Creating a Butterfly Garden
Many of us envision a peaceful paradise where butterflies float, serenely sipping nectar from the beauty we have created. The reality of a butterfly garden is humming, vibrant, and thrilling beyond anything one ever could have imagined. Here are some tips for creating a butterfly garden of your own.
It is a delight to watch all types of butterflies sip nectar from the abundant flowers on this aptly named shrub. Butterfly bush is a large, arching shrub that produces masses of flowers in midsummer to fall. Flower colors include blue, pink, red, violet, yellow, and white, and the shrub grows 5 to 10 feet tall and wide, depending on the variety. Butterfly bushes grow well in shrub or perennial borders, and the fragrant flowers can be used for cutting.
All About Coneflowers
Coneflowers are some of the most carefree plants you can have in your garden. Of the 13 different species and nearly 200 different cultivars, with sizes ranging from 12 inches to 4 feet and coming in nearly every color you could want, there is an Echinacea available for every garden.
David Austin's Roses
Although the rose societies group his roses with the shrubs, David Austin actually created an entirely new class of roses, which he named English Roses. He crossed old garden roses with modern cultivars to combine what he regarded as the best qualities of both. He wanted to combine the graceful form, charm, and fragrance of the old roses with the disease resistance, repeat bloom, and colors of the modern hybrid teas.
How and Why to Prune Clematis
If you've ever seen a clematis that is one big mountain of tangled up stems, it's almost enough to scare you away from growing them. But let's take a look at why, when, and how these remarkable vines should be pruned and you'll find it's not as difficult as it seems.
Properly pruning clematises will yield the maximum quantity of flowers by stimulating new growth. Pruning keeps the more vigorous vines under control. If not pruned, these large plants can literally tear down almost any support with their sheer weight. Keeping vines pruned brings flowers down to eye level rather than at a top of a tall plant.
There Is an Iris for Every Garden
Irises are the largest genus of the Iridaceae family, with as many as 300 species, many of which are thought to be natural hybrids. Iris species are primarily native to the temperate northern hemisphere, the majority from Europe and Asia. The world of Irises is expansive, with species native to some of the most extreme climates, giving us an iris for just about any landscape or garden situation.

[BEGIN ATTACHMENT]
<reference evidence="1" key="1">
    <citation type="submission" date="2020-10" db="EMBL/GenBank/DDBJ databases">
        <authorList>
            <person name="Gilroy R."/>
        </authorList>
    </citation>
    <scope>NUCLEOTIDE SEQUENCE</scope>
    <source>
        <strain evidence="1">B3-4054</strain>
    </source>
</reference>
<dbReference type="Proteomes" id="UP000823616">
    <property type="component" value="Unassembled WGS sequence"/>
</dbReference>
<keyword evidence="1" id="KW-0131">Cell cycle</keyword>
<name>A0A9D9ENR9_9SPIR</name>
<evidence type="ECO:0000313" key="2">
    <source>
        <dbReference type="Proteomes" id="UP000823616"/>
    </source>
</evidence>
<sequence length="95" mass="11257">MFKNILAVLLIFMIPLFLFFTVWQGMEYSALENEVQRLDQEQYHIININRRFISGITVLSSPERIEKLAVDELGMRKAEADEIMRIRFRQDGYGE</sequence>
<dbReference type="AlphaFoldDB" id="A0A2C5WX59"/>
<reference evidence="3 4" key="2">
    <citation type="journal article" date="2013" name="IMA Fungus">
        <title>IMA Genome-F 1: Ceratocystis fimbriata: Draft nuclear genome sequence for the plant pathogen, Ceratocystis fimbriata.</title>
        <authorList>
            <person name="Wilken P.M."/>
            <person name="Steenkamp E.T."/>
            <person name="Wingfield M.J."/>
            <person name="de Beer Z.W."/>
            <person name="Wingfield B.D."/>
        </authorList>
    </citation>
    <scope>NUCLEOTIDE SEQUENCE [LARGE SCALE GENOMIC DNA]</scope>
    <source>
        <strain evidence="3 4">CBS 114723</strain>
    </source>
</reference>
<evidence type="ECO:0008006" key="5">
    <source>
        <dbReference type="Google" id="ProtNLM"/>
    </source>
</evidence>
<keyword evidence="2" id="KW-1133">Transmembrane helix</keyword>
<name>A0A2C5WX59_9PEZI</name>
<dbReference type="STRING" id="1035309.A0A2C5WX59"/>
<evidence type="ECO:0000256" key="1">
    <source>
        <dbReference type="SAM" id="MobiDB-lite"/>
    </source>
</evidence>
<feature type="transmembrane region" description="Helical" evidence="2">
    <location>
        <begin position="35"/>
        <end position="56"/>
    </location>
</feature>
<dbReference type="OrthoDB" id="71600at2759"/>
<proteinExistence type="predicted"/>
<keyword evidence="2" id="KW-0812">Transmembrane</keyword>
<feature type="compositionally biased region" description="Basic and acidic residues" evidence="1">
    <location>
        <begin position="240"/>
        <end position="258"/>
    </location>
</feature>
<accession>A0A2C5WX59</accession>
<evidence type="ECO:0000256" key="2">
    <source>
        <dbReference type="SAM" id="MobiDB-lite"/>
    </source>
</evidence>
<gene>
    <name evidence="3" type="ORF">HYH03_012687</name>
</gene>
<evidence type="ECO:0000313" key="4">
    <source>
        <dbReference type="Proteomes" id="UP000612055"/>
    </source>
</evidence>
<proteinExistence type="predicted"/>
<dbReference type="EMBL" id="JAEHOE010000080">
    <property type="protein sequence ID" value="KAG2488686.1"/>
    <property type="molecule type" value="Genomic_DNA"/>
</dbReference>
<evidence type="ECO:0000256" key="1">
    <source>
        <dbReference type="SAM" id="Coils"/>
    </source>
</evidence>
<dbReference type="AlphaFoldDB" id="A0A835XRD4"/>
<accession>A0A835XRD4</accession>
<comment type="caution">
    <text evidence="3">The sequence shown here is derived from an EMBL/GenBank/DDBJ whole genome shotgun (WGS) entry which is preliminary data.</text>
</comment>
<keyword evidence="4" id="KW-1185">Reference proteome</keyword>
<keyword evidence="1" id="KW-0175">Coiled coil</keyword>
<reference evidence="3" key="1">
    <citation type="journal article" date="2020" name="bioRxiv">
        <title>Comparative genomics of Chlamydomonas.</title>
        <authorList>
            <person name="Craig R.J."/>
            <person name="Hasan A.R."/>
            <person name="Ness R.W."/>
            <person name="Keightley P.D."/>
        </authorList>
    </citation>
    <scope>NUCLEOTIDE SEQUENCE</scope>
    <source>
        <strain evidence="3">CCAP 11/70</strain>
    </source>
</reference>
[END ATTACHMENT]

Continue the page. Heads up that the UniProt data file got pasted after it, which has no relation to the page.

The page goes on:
Roses and Clematises in a Small Natural Garden
If you want your small city garden to evoke natural spaces and offer something to wildlife, a classic combination of roses and clematises is perfect for you.
As both plants have noticeable life cycles; from early buds to waterfalls of flowers, followed by rosehips and seedpods, they contribute to an ever-changing picture and offer food to various insects and birds.
Lilies for the Garden
Hybrid lilies (genus Lilium) are sorted into eight divisions that are based on their genetic background. The most common and readily available lilies for the garden are from Division I, Asiatic hybrids; Division VI, Trumpet hybrids; Division VII, Oriental hybrids; and Division VIII, Interspecific or hybrids that don't fit into any of the other seven divisions.
Plant Care: Hostas
Hosta is an easy-to-grow, long-lived, shade-loving perennial that is prized for its colorful leaves. Other common names are plantain lily and funkia.
An ideal foliage plant for shady areas, hosta grows well under deciduous trees, in borders, and as a ground cover. Foliage height ranges from 6 inches to 3 feet, with taller flower spikes appearing in early to mid summer. Foliage colors range from chartreuse to deep blue-green, and many varieties have striking variegation. Flower colors include white and lavender; some flowers have a sweet scent. Because hosta is a favored food of slugs, snails, and deer, control measures may be required.
Plant Care: Yarrow
Yarrow is a hardy and versatile perennial with fernlike leaves and colorful blooms. The large, flat-topped flower clusters are perfect for cutting and drying.
Most yarrows grow 2 to 4 feet tall, although low-growing varieties are also available. The plants are remarkably durable, tolerating dry spells and low soil fertility where other perennials would fade. Yarrows bloom from midsummer into fall; flower colors include red, pink, salmon, yellow, and white. Yarrow are versatile and look equally at home in a perennial border, sunny rock garden, or wildflower meadow. Powdery mildew disease may be a problem in humid areas.